Thirteen books made the longlist for the Man Booker Prize, one of the world’s most prestigious literary awards, announced Wednesday in London. Leading the list is South African author J.M. Coetzee for his novel “The Schooldays of Jesus,” an allegory about an immigrant boy who loses his parents and must find his way in a new land. Coetzee received the Nobel Prize for Literature in 2003 and has won the Man Booker Prize twice previously.

Five American writers are on this year’s list, including Paul Beatty, whose satirical novel about race in America, “The Sellout,” won the National Book Critics Circle Award in March. Pulitzer Prize winner Elizabeth Strout made the list with her novel about a complicated mother-daughter relationship, “My Name Is Lucy Barton.”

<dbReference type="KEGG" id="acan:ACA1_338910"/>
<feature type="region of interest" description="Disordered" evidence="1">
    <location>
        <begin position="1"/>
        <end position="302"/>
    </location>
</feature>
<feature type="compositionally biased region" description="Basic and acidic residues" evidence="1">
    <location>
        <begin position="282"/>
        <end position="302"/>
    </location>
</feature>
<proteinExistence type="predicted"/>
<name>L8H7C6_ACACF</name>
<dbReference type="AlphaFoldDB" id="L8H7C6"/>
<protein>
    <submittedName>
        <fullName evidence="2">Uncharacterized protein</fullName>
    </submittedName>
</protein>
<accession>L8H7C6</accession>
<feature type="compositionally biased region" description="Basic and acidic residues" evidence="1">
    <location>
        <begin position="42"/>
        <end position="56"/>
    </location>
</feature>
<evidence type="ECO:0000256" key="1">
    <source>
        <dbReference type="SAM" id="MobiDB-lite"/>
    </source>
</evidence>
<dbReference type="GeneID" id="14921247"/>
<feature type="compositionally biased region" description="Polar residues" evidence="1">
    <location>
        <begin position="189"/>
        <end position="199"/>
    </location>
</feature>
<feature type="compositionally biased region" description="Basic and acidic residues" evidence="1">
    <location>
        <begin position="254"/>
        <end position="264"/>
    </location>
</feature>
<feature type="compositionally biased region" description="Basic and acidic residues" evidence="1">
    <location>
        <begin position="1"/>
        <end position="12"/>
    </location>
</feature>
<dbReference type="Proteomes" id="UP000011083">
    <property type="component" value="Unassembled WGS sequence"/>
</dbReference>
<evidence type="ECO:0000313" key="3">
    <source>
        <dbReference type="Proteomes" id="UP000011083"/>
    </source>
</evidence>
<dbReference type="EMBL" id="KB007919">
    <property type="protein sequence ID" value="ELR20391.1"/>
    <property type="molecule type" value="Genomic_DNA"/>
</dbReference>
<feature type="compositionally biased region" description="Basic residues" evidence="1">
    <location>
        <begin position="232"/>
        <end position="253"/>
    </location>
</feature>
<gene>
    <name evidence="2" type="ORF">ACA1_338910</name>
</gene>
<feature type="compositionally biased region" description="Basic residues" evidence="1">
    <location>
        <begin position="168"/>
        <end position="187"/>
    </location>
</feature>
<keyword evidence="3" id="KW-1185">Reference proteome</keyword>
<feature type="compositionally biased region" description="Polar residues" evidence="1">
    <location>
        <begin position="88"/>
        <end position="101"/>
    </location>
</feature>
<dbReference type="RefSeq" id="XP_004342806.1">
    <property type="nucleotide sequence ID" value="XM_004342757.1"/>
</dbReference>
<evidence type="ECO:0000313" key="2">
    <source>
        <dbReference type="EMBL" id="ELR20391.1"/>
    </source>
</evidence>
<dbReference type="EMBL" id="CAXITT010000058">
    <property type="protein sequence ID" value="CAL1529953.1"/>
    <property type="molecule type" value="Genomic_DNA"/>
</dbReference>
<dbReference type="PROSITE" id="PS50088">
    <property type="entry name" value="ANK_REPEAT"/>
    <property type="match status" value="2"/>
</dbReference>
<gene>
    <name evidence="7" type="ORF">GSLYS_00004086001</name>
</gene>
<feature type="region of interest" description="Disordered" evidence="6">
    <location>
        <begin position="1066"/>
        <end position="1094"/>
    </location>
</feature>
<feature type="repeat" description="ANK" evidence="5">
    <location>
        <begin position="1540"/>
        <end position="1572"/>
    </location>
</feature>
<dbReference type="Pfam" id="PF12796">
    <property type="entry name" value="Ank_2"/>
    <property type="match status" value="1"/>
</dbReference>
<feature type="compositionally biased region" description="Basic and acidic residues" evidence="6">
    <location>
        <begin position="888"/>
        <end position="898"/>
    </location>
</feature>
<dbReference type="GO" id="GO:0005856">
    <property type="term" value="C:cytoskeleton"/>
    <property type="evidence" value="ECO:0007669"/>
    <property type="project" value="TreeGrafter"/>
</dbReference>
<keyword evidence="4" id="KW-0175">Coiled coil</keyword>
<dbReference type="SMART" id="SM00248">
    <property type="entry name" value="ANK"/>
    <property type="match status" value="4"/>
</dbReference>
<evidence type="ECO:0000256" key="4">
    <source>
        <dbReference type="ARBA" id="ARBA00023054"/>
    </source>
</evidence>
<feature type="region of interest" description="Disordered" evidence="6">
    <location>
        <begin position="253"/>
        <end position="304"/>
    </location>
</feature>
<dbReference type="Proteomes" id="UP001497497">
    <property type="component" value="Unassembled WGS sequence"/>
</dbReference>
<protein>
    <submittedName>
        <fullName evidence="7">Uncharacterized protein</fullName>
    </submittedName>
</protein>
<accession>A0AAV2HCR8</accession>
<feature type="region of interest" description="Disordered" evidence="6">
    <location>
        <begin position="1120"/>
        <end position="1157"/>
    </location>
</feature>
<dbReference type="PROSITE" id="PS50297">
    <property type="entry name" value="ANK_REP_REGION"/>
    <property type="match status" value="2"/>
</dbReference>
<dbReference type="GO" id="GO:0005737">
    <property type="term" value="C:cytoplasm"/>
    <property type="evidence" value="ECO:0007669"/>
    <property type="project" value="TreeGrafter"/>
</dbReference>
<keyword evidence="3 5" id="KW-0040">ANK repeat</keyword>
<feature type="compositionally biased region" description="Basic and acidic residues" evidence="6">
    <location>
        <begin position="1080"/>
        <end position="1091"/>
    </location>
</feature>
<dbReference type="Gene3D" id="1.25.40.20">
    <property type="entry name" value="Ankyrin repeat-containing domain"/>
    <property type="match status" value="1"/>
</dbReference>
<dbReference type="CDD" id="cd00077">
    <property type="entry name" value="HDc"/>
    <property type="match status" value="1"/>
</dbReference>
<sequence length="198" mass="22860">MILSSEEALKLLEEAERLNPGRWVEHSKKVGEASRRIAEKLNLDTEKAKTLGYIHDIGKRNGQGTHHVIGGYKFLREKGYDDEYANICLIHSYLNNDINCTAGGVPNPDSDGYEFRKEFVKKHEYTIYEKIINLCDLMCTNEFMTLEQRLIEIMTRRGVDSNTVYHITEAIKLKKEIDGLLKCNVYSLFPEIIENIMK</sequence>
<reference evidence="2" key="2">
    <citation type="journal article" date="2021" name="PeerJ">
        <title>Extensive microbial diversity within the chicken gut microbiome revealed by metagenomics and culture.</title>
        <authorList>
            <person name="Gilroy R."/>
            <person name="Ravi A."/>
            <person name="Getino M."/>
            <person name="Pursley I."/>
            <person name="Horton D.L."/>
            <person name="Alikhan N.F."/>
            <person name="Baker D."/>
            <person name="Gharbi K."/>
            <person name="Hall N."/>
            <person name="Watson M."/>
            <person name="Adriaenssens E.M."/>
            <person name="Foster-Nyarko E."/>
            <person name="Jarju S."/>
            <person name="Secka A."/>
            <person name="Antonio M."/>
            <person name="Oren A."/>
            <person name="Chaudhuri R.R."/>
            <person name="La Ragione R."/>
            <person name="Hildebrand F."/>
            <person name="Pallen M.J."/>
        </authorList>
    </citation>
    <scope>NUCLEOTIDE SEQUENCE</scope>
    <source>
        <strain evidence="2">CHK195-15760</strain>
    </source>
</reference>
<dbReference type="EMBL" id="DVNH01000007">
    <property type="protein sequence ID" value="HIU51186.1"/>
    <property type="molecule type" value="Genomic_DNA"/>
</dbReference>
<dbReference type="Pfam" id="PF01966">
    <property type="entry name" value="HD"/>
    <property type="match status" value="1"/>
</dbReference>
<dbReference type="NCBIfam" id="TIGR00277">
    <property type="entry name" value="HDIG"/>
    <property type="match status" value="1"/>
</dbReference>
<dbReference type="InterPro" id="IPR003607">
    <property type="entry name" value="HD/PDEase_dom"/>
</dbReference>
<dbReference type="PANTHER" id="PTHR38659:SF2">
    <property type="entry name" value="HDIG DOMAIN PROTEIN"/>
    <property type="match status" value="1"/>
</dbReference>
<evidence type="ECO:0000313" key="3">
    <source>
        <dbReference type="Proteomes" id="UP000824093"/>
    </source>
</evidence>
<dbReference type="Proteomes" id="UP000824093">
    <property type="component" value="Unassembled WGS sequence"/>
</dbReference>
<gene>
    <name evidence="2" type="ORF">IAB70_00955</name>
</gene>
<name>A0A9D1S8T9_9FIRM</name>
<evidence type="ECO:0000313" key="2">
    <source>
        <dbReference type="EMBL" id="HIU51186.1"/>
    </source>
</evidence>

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The other Americans nominated are David Means for “Hystopia,” Ottessa Moshfegh for “Eileen” and Virginia Reeves for “Work Like Any Other.”

The Man Booker Prize, which comes with a £50,000 award (about $66,000), is given to an outstanding work of fiction written by authors of any nationality, written in English and published in the United Kingdom between October 2015 and September 2016. The longlist was selected by a panel of five judges drawn from the literary world. A shortlist of six titles will be announced on Sept. 13, and the winner will be revealed at a ceremony in London on Oct. 25.

The Man Booker Prize has been awarded annually since 1969. Past recipients include Salman Rushdie, Ian McEwan, Hilary Mantel and Marlon James.